By David Keene - 04/21/08 03:53 PM EDT
President Bush last week attempted to make the best of a bad political situation with a speech on “global warming” that satisfied few of his critics and upset many of his friends.
Word on the street before the president spoke was that he was going to go much further than he did in adopting Al Gore’s view of the world. There were reports of infighting within the administration, for example, on whether the speech would include a “cap-and-trade” scheme such as that being proposed not just by the Gore camp but by some Senate Republicans.
What the president did do was cede the basic argument to the global warming crowd and try to stake out what the administration must hope will be perceived as a more “reasonable” approach to dealing with the problem than that proposed by those who believe the sky is falling.
From a purely political standpoint, Bush seemed to be accepting the view that the public has made up its mind on the general question and that Republicans and Democrats will henceforth be judged on what they intend to do about solving it. While scientists who actually study such things may continue to wonder whether the earth is getting warmer and, more importantly, whether whatever climate change is taking place is caused by man or sunspots, the political community is certain that catastrophe waits just around the corner and that whatever happens will be our fault.
Thus, while Al Gore’s movie was rife with foolish errors and outright fantasy, he got a Nobel Prize while his detractors were being labeled “Global Warming Deniers” who should be ignored, ostracized or perhaps even declared “criminals” in the mad rush to save the Earth.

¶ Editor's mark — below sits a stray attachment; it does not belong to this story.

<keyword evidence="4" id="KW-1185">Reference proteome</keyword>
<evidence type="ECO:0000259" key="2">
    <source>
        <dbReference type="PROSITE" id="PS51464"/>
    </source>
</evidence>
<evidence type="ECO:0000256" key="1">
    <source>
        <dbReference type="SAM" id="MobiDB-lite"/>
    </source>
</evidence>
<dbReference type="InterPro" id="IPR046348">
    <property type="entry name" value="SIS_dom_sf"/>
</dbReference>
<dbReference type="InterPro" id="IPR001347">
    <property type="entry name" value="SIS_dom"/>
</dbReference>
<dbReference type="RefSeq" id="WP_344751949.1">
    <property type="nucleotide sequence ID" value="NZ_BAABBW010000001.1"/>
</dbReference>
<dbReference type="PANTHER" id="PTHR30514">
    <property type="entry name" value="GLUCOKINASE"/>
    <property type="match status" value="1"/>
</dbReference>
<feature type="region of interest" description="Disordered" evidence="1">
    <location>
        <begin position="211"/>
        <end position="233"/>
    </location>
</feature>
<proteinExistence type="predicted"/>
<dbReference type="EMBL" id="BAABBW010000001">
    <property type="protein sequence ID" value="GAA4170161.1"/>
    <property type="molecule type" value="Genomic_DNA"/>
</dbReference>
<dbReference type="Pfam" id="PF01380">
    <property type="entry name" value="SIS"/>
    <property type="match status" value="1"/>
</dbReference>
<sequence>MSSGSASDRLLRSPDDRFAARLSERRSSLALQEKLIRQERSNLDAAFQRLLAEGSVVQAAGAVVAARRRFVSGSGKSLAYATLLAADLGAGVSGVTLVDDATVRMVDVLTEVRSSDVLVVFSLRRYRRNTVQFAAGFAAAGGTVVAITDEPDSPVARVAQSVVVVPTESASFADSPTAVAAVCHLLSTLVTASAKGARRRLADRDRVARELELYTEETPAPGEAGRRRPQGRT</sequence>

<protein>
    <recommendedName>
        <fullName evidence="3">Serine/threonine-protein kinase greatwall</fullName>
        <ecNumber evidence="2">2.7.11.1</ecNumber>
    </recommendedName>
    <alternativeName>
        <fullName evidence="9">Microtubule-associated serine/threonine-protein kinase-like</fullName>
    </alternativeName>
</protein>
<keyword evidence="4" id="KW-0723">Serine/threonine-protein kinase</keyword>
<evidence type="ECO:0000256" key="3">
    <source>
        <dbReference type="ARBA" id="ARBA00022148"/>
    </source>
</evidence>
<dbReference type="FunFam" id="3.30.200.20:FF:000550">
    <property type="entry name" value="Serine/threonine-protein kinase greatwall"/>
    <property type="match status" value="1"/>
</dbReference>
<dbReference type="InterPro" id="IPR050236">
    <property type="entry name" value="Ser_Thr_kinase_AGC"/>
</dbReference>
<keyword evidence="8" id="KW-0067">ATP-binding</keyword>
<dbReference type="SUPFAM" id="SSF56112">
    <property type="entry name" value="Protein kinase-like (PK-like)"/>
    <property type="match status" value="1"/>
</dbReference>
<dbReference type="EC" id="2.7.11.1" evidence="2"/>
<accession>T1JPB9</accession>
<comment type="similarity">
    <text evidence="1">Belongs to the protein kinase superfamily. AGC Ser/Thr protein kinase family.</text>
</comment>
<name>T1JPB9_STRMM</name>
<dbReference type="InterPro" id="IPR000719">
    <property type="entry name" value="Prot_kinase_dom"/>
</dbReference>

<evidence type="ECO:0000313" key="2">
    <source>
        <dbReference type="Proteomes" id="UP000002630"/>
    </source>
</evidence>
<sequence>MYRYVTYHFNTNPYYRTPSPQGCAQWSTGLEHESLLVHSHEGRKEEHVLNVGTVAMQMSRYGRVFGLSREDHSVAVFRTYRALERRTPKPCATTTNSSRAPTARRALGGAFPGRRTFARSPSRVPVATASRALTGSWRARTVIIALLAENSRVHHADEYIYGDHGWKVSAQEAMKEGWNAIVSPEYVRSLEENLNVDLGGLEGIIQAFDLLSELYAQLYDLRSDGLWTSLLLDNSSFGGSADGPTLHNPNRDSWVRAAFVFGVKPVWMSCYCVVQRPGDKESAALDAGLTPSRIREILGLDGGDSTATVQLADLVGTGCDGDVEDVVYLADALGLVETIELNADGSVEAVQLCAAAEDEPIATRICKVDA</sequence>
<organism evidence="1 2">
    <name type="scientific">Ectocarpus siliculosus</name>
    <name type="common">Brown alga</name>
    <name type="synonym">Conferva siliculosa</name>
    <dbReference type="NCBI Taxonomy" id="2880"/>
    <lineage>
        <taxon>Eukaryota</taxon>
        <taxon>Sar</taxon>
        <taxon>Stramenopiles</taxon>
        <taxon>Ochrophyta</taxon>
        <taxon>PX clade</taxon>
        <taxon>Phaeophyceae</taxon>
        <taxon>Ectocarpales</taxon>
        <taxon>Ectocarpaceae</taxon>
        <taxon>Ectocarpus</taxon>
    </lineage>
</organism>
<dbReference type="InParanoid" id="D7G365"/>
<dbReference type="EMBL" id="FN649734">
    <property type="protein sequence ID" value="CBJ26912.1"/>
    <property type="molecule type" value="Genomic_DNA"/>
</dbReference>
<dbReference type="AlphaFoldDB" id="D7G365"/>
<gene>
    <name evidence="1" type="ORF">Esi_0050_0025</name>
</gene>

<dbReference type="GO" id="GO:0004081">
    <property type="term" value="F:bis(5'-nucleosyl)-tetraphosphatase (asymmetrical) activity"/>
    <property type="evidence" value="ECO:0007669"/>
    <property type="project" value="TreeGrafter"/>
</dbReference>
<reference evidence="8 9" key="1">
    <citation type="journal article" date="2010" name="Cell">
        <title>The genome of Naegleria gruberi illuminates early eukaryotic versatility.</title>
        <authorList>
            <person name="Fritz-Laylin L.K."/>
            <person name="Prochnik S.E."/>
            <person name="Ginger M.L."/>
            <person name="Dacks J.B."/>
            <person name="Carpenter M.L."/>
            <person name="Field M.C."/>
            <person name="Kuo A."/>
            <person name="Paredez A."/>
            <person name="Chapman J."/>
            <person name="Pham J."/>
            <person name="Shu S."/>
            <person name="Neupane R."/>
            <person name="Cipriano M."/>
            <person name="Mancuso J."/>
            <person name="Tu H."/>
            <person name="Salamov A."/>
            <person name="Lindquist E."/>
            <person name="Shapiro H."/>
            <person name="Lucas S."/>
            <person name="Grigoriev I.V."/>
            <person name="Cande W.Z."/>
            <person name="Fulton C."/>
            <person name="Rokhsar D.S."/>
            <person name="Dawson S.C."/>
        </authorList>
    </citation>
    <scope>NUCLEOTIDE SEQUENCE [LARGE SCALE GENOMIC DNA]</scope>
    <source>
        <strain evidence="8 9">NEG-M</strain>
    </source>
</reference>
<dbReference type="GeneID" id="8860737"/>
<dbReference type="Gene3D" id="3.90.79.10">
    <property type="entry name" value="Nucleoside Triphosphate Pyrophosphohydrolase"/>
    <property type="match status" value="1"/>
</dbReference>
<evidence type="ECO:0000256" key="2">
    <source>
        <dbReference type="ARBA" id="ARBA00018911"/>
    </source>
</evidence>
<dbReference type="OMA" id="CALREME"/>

Gore himself, who has made a mega-fortune jetting around the world as the Paul Revere of the global warming crowd, has himself suggested that the only people who disagree with him are crackpots, crooks and agents of giant corporations that will profit from the destruction of the planet on which we live. The scientific credentials of those who raise questions are dismissed and their arguments are ignored in a hail of personal attacks the likes of which we haven’t seen in recent years.
Many of the scientists who attended a recent New York conference sponsored by the well-regarded Heartland Institute, an Illinois-based conservative think tank, that demonstrated fairly conclusively that the so-called scientific consensus on the question is no consensus at all have since been attacked in the media for daring to disagree with the alarmists. They should have expected no less.
Contributors to The Competitive Enterprise Institute, another group critical of rushing to judgment on climate change, have been threatened with a congressional investigation for supporting such a group.
Interestingly, Heartland received dozens of letters from grade-school students in California filled with hate for sponsoring the conference. The letters were part of a classroom project instigated by teachers who, having already indoctrinated their charges, are now mobilizing them in the war on those with whom they disagree. Heartland and others can expect more of the same as the California Public Utilities Commission recently authorized a surcharge on everyone’s electric bill to fund a $600 million “state think tank” to fight the good fight against global warming — an effort that will include increased “educational” efforts of the sort now going on in the schools of California and many other states.
All of this has convinced many in the White House, and in political circles generally, that the science no longer matters. Global warming may or may not exist, and if it does, the proposals to deal with it may or may not be reasonable, but politically something drastic will have to be done to assuage the fear that unless we act now, it’ll be too late for all of us.
In the Senate, John McCain’s (R-Ariz.) pal Joe Lieberman (I-Conn.) and Virginia Republican John Warner are sponsoring legislation that will, if passed, cost this country an estimated 4 million jobs and reduce per capita income by as much as $7,000. This is a high price to pay to keep away a boogeyman that may not exist, and to the president’s credit, he wants to avoid paying that price.
So to Bush’s credit, he refused to join Sens. Barack Obama (D-Ill.), Hillary Rodham Clinton (D-N.Y.) and John McCain on the slippery slope to economic disaster, but he may have made it more likely that before they are done they’ll end up helping Al Gore destroy millions of jobs and reduce the standard of living of every American.
Keene, chairman of the American Conservative Union, can be reached at Keeneacu@aol.com.